The Saints played two tight games at Minnesota State last weekend, returning to Canton with two ties.

“It’s funny, with ties, they either feel like a win or a loss — and last weekend, we had both,” the coach mused.

SLU was 3-for-5 on the power play on Friday but blew a 4-2 lead in the 5-5 draw, while Saturday’s rematch was a completely different animal: Freshman goalie Matt Weninger stopped 37 of 38 shots in a 1-1 tie.

“If I had to play a big game right now, I’d say he’d be it,” Marsh said of the young ‘keeper’s performance.

Weninger wasn’t the only frosh to make an impact in the early going.

“[Greg] Carey, [Kyle] Essery, [Jeremy] Wick and [Nick] Vangog have done a pretty good job thus far. Essery is a pretty good defensive player, I think Carey will score some goals, Wick plays hard … it’s just one of those deals where hey, they’re gonna play. The team’s not that deep in numbers, so it’s a great opportunity for the freshmen coming in.”

The true depth of the squad is already coming under fire, as senior captain Jared Keller, classmate Bobby Torney and Wick were each banged up in the season’s opening set. Keller’s fate is especially worrisome to Marsh, however, as his status is utterly unknown at the present time.

“I guess he went to finish a hit, and [Keller] stumbled or something like that, and he kind of rolled off him and lost his balance, and hit his head on the glass,” explained Marsh. “We got those [extra-protective] Cascade [helmets], the real good ones … and we really like them. The nature of the helmet is that if you reach a certain stress point, the helmet will actually break away — you will actually break the helmet, which disperses the shock away from the head. He did crack the helmet, so at first it was like, ‘Holy ****! He broke his helmet!’ But they’re supposed to do that, as a release point.

“Keller’s out this weekend, he got hit again,” Marsh said, referring to what are now multiple concussions suffered by Keller in his career at SLU. “He’s a no-go this weekend, and we’re not going to do anything — anything at all — until he’s taken every single precaution.

“I mean, it’s possible that that might be it. We certainly hope not … but he’s got a long life ahead of him, so we’re certainly not going to press that issue.”

The coaching staff is obviously going to play it ultra-safe in this situation, but Marsh — and Keller — are hopeful that a return is on the horizon.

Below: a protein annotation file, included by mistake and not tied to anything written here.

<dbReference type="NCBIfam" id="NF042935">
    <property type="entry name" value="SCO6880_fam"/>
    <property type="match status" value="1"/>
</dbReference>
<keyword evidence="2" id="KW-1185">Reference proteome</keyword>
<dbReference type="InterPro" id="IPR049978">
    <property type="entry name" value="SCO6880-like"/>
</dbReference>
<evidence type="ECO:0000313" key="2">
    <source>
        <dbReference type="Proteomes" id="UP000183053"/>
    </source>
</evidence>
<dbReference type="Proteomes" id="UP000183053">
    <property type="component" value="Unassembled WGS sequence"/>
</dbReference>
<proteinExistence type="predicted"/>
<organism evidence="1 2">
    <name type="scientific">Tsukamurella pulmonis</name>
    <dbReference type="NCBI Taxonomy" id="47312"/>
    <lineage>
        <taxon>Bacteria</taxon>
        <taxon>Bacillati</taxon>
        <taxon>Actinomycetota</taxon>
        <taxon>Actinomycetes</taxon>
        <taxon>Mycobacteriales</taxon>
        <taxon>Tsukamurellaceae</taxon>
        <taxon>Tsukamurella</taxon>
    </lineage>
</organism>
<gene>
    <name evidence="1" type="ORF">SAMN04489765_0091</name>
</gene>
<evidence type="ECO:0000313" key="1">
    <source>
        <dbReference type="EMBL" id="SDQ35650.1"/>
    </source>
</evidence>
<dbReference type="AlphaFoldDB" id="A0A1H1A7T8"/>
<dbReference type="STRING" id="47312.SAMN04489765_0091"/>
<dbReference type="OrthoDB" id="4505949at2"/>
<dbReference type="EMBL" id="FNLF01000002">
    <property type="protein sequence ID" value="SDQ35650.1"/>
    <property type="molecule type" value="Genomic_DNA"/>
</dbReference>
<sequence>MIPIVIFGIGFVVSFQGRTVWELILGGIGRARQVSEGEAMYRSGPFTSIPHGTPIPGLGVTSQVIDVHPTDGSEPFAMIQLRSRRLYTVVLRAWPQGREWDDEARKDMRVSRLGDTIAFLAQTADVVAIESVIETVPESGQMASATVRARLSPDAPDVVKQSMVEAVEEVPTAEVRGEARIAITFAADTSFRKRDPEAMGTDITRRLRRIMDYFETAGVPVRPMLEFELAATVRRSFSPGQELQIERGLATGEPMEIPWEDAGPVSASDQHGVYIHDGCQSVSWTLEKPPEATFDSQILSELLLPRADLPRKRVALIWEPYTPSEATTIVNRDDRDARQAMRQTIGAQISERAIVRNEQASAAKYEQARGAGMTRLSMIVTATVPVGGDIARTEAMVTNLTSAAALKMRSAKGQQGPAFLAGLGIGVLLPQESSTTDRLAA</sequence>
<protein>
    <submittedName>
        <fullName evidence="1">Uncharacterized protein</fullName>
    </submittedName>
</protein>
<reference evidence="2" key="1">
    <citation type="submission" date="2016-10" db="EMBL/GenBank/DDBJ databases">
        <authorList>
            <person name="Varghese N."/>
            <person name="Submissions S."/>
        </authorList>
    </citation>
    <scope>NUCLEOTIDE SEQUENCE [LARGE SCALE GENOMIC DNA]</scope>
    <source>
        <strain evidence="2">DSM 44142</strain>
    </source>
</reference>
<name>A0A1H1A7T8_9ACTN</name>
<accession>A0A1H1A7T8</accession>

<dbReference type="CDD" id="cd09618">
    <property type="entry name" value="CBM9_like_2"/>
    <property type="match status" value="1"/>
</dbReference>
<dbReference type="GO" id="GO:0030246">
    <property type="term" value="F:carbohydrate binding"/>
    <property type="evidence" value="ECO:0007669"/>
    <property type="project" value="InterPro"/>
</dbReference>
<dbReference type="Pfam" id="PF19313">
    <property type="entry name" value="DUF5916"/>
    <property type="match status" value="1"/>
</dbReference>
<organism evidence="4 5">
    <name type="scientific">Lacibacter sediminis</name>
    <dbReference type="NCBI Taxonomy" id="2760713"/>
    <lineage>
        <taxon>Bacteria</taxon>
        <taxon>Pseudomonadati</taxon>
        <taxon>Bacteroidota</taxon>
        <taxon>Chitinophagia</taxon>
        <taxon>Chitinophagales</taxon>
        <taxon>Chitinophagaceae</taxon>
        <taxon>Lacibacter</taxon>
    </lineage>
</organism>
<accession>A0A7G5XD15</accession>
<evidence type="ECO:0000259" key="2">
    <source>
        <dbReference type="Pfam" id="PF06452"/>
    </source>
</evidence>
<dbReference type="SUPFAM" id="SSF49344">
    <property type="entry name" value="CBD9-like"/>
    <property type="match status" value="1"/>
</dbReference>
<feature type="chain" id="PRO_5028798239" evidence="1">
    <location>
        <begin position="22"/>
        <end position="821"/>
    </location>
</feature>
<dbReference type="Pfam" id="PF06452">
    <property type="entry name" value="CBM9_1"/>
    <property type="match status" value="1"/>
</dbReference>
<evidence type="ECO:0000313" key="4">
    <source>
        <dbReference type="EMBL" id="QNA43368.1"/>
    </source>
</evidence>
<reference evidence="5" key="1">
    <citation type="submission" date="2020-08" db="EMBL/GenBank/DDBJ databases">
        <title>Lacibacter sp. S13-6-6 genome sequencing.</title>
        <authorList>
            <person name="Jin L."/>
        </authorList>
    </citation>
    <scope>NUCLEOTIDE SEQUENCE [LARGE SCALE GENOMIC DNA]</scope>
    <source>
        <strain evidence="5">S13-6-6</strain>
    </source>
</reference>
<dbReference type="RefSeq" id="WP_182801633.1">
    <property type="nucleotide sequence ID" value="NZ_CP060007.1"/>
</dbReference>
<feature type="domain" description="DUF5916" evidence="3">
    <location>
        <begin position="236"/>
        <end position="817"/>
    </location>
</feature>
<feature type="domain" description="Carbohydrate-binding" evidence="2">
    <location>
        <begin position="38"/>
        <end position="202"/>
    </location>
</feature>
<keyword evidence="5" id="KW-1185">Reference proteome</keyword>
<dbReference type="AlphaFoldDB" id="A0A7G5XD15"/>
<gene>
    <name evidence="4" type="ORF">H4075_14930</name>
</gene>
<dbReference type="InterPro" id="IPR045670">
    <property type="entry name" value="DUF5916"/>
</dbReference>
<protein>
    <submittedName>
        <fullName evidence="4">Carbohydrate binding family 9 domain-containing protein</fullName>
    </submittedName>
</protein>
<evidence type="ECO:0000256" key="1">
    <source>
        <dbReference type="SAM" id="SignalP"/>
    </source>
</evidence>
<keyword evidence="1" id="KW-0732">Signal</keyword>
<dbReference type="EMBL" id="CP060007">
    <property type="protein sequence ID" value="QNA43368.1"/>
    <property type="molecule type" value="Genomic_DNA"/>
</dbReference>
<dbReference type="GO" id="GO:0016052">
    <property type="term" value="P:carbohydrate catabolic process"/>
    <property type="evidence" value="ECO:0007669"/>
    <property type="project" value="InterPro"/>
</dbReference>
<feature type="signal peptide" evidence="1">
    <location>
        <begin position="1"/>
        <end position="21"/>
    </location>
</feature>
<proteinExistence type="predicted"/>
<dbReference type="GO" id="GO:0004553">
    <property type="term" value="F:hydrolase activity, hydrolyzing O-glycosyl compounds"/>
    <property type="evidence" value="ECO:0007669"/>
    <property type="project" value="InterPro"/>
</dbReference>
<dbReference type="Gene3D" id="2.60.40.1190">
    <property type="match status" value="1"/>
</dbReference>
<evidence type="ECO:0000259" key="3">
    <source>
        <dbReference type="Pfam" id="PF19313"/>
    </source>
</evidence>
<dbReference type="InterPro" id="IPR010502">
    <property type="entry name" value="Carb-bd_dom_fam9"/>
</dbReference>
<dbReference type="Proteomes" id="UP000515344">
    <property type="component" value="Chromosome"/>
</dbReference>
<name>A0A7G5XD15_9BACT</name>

“Symptom-wise, he’s not symptom-free so we can’t do a baseline test on him. But at the same time, his symptoms are nowhere near as onerous as they were a year ago,” Marsh said.

“I gotta tell ya, I absolutely love this kid. He has just been one of the greatest kids; he doesn’t say a word, he just works his ass off every day. He’s a happy guy, he just relishes in the whole thing. He gets it; he gets why we’re doing this. He’s a great teammate, he doesn’t care about personal things, he just wants the team to do well. He came in as a walk-on … and he ended up earning a scholarship, and I sit here and say, man, did this kid earn it. So there’s absolutely nothing — and I already told him — there’s no way that you’re getting out there unless we’re absolutely sure that everybody, and I mean everybody is signing off that he’s good to go. I’m the last guy putting in [on that list].”

It’s a real tough lesson to learn, as an injured player or even as one of his teammates … but Marsh sees redeeming qualities in every challenge.

“It’s a tough way to start with some of the injuries, but I think the younger class respects some of the older guys, and what they’ve gone through. Especially a guy like Sean Flanagan. You know, I mean, he sat out all last year as a medical redshirt, then came back and had a great weekend last weekend (two goals, three assists). It’s fun to see the kids getting back and having some fun again.”

After last week’s travel, the team got precious few hours respite before packing up and hauling out again on Wednesday.

“When you go on the road like this, early on, non-conference, it does bring the team together. You get kind of a ‘circle-the-wagons’ mentality, if you will, and we saw some good things come out of that. I think these are beneficial weekends for us,” Marsh said.

“It’s just a team that knows that we’re going to have to work hard for everything.”

Next week

Looking ahead, keep an eye out for a full-length discussion about the potential trickle-down effects of Penn State’s jump to D-I, and what it might mean for ECAC Hockey.

Brian Sullivan can also be found on Twitter, at SullivanHockey.